A Mano blends Italian, Southern food


Tyler Jones

Located in Old Fourth Ward, A Mano invites a crowd of community members and neighbors with a blend of southern cooking and classic Italian dishes.

By Tyler Jones
From Rome, Ga. to hot climates and staple cuisines, the Southeast U.S. shares many commonalities with the belpaese of Italy. But the Southeastern city of Atlanta has one more thing to share with the country, and that is the restaurant A Mano.
Meaning ‘by hand’ in Italian, the small metal sign bearing the restaurant’s name brands the yellow building lying at the edge of Old Fourth Ward and Inman Park. Opened July 2017 by owner George DeMeglio, A Mano’s aim for connection to the community streams through its doors each evening.
“The neighborhood has just been really supportive,” DeMeglio said. “The chef and his team are bringing forward food that exceeded the vision that I had.”
The idea for opening a restaurant came to DeMeglio about eight years ago.
“The inspiration for opening a restaurant was to evolve my career to be something more closely engaged with the community,” DeMeglio said. “I had been in many different industries and roles. But my career [had] no direct employees, just team management. I missed the connection to community.” 
A Mano’s menu reflects its Italian inspiration and local ingredient sourcing, resulting in a blend of Italian and southern cooking.
“The food that we are doing here plays on things that I tried when I was in Italy,” said Chandler Cottingham, executive chef at A Mano. “I was there for about three weeks and in each city everyone has kind of a specialty, and so I took that for inspiration as a base for Italian, but also used my southern upbringing to kind of merge those two.”
Prior to the opening of A Mano, DeMeglio sent the executive chef to Italy to develop the restaurant’s menu.
“He sent me out there [to Italy] for research and development, to [travel to different] regions and bring that back,” Cottingham said. “Each dish is one that I had, and enjoyed in Italy, and so I took it back and sort of southernized it using local ingredients, southern ingredients and southern techniques.”
The motivation for an Italian bistro came from DeMeglio’s background.
“All of my grandparents are from Italy, and after going to Italy many times, it’s hard for me to go and travel anywhere else,” DeMeglio said. “I have been so in love with the Italian food, Italian culture and lifestyle. I believe [in] those meeting places you have where a neighbor stops by for a glass of wine and maybe a small plate, maybe they sit down for a little bit of lunch or dinner, those kind of community gathering places were the inspiration for A Mano.”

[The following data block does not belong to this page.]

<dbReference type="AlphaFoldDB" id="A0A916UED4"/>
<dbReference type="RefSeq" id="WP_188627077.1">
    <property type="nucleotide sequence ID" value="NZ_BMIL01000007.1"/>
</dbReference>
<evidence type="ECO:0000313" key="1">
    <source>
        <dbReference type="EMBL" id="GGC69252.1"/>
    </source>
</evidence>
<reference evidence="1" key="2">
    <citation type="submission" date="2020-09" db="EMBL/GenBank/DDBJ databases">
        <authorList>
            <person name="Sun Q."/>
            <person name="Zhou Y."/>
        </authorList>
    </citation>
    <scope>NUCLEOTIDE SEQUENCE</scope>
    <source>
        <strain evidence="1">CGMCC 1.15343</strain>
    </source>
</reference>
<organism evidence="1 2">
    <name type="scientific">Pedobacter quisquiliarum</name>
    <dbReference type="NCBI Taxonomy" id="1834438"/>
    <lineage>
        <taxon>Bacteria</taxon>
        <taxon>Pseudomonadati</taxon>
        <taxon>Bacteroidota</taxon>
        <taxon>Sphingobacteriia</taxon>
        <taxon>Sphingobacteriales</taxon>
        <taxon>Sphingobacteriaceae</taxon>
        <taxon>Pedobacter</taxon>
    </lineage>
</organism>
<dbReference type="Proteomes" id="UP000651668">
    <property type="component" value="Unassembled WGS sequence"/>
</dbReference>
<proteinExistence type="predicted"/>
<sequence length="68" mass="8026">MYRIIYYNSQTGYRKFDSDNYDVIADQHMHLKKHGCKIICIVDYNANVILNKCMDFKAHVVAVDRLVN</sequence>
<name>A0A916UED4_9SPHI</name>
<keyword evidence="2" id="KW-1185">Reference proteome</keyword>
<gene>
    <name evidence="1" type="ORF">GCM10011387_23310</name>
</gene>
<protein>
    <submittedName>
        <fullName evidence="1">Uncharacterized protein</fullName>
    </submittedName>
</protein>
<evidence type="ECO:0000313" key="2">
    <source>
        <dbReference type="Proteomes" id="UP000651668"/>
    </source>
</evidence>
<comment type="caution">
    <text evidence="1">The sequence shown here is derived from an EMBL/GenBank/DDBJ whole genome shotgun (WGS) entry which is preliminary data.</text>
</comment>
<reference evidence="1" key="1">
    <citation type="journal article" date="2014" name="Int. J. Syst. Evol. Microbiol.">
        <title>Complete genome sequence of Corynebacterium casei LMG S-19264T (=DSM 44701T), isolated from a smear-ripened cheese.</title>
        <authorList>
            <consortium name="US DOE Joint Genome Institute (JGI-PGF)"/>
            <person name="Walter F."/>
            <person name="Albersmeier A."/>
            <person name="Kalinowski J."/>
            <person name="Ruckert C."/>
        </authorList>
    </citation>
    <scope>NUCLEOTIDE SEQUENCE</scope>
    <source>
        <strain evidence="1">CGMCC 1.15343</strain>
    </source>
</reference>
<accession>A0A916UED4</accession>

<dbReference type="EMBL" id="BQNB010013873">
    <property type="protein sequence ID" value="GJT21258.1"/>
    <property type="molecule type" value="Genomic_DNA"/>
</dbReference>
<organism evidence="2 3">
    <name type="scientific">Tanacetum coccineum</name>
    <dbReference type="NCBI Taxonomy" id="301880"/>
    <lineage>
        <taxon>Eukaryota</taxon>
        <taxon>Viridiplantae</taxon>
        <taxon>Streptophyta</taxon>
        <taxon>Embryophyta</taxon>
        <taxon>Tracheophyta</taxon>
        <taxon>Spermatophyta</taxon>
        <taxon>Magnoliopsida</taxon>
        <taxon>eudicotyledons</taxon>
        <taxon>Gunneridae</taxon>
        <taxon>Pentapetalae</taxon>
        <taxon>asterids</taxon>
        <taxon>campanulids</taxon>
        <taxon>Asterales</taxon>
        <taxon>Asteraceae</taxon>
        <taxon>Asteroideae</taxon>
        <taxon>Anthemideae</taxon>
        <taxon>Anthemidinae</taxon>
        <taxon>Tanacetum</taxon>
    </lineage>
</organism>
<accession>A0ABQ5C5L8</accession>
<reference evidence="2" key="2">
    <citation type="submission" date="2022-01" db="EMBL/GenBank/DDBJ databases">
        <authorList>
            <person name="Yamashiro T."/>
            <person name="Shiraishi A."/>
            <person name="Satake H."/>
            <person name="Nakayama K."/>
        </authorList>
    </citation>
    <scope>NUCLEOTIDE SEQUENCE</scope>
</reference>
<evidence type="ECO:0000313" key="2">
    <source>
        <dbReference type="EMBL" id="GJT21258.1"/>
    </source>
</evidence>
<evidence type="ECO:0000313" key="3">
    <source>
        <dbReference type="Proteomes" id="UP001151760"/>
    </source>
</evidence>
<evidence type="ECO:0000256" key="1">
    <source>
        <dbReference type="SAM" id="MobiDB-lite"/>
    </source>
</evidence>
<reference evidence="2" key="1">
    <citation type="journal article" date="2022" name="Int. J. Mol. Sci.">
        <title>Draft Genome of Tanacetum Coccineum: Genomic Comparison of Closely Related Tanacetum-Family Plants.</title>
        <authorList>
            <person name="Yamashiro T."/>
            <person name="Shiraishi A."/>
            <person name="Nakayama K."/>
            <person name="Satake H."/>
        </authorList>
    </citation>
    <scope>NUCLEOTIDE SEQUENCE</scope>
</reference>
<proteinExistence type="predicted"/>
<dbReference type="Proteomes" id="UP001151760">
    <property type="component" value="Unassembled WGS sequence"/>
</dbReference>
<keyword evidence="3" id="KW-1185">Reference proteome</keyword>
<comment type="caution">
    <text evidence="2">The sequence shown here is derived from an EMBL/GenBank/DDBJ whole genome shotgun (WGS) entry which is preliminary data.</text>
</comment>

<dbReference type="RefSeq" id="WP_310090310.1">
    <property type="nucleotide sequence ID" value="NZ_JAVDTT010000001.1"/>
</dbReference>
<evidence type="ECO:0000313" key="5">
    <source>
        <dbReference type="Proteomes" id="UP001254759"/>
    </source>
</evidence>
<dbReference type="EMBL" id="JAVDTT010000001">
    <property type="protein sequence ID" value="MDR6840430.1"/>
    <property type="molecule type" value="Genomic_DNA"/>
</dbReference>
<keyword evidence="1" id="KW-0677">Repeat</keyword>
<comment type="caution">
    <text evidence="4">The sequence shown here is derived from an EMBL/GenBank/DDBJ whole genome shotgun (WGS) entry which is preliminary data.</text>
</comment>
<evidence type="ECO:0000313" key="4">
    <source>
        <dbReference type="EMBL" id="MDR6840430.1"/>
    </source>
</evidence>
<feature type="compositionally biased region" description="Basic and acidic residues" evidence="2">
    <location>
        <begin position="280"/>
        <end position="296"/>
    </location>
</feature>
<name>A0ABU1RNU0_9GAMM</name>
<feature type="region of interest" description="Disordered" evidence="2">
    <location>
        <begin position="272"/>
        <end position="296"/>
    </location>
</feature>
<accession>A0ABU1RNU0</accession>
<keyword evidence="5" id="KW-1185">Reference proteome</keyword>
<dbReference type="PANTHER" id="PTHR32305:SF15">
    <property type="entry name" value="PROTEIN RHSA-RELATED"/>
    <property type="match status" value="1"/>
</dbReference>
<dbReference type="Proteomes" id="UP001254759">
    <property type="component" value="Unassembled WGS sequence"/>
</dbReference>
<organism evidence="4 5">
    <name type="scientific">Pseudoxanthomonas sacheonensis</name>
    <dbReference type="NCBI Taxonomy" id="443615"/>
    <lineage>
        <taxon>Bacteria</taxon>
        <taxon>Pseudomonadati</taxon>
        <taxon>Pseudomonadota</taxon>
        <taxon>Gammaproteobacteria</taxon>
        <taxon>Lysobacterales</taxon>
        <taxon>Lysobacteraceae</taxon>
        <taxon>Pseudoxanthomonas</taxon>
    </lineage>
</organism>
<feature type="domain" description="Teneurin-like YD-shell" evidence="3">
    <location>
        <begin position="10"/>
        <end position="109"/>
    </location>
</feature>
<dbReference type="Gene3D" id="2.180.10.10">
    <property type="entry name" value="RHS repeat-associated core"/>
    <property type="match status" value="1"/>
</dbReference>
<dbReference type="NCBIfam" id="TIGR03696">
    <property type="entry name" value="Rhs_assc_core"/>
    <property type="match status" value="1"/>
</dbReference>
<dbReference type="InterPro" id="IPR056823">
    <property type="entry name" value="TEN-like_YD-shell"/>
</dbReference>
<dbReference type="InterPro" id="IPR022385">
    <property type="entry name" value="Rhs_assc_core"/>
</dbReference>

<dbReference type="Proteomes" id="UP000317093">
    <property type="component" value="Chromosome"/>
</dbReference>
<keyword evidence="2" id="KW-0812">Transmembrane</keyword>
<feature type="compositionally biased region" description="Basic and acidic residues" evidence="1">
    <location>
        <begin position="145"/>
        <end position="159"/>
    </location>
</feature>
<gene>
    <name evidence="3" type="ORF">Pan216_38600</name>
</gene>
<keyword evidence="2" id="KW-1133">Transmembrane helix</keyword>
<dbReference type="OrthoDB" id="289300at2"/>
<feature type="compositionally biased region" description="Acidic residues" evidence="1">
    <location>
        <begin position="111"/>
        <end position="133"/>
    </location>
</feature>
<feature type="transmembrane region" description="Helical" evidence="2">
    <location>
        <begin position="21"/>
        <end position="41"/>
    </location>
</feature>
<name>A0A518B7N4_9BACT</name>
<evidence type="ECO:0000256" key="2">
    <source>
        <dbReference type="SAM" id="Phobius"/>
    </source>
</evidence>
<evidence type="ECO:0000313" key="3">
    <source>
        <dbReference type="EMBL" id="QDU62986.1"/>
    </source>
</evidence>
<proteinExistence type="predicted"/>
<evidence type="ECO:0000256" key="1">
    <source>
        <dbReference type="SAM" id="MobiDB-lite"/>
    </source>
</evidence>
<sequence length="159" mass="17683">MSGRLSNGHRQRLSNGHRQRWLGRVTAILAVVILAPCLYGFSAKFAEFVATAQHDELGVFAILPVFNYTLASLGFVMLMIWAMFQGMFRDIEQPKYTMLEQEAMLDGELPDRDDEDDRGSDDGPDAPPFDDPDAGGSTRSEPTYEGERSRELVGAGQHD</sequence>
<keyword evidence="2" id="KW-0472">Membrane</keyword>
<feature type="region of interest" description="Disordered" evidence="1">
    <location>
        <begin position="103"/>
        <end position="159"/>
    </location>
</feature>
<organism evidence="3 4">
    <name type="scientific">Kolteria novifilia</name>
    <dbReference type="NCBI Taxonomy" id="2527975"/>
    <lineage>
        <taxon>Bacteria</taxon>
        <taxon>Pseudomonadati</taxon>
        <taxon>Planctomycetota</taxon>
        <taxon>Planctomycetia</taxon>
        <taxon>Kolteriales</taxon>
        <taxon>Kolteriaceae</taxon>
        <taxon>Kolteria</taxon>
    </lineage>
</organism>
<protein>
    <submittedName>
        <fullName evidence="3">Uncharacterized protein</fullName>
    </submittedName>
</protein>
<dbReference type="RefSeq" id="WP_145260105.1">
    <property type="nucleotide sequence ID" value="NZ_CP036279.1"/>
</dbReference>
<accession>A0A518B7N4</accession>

The menu, divided into five parts, includes Italian dishes such as Bucatini alla Bolognese and Carbonara and more southern dishes like  Georgia trout served with polenta.
“The trout, I think, exemplifies that sort of style we wanted to bring because it, as much as it is an Italian-inspired dish it [shares elements of southern cuisine],” said Sara Blum, front of house manager at A Mano. “We incorporated a polenta cake and the trout from north Georgia.”
A Mano buys many of its ingredients locally, contributing to its culinary infusion.
“We are in the South. We are not in Italy,” Blum said. “So our farmers aren’t growing the exact same things that they are growing there. Like the word bistro (which A Mano identifies as) isn’t even Italian, it’s French, but I feel that capture what this is: a place for friends and neighbors to meet, eat, have comfortable food and share good times with friends.”
A Mano’s name also reflects the sourcing of its ingredients.
“All of our pasta is hand-made, most everything here is hand-made,” DeMeglio said. “While most of our preparations are closely inspired by Italian, the ingredients, of course, are based on what we get here.”
In addition to its aim of a southern twist on Italian classics, A Mano also has the goal of creating an inviting, local environment.
“We want to be a neighborhood bistro more than anything, a neighborhood place. Less than half of our seating is reserved,” DeMeglio said. “We are focused on those people who live by here first and foremost, and we don’t want to crowd them out.”
A Mano’s role as a local bistro contributes to its malleability.
“Coming from larger restaurants and going down to a smaller one, we are a little bit more nimble, and can kind of change on a whim,” Cottingham said. “So, let’s say that we see we want to head in this direction for this market or niche, we can. I can change the menu everyday, and it’s perfect because it keeps us sustainable. It helps the farmers keep sustainable, when they come in and tell me what they have, that’s what’s going to be on the menu that day.”
DeMeglio’s goal in opening a restaurant was not to make a profit, but to integrate himself further into the community and to create something for the community.
“It’s really amazing when you see the neighbors meeting each other at the bar, just going there, maybe they came by themselves and a couple [of others] came up.” DeMeglio said. “There’s so many people that get to know their neighbors better by having a place like this to meet.”
A Mano aims to maintain its position as a neighborhood gathering place.
“When you are in a place that is comfortable, fairly priced for the products that you are delivering and people understand hospitality, [you know] how to create an experience.” Demeglio said. “People who go out to dinner aren’t just out to eat a meal, they are out for an evening, for an experience.”

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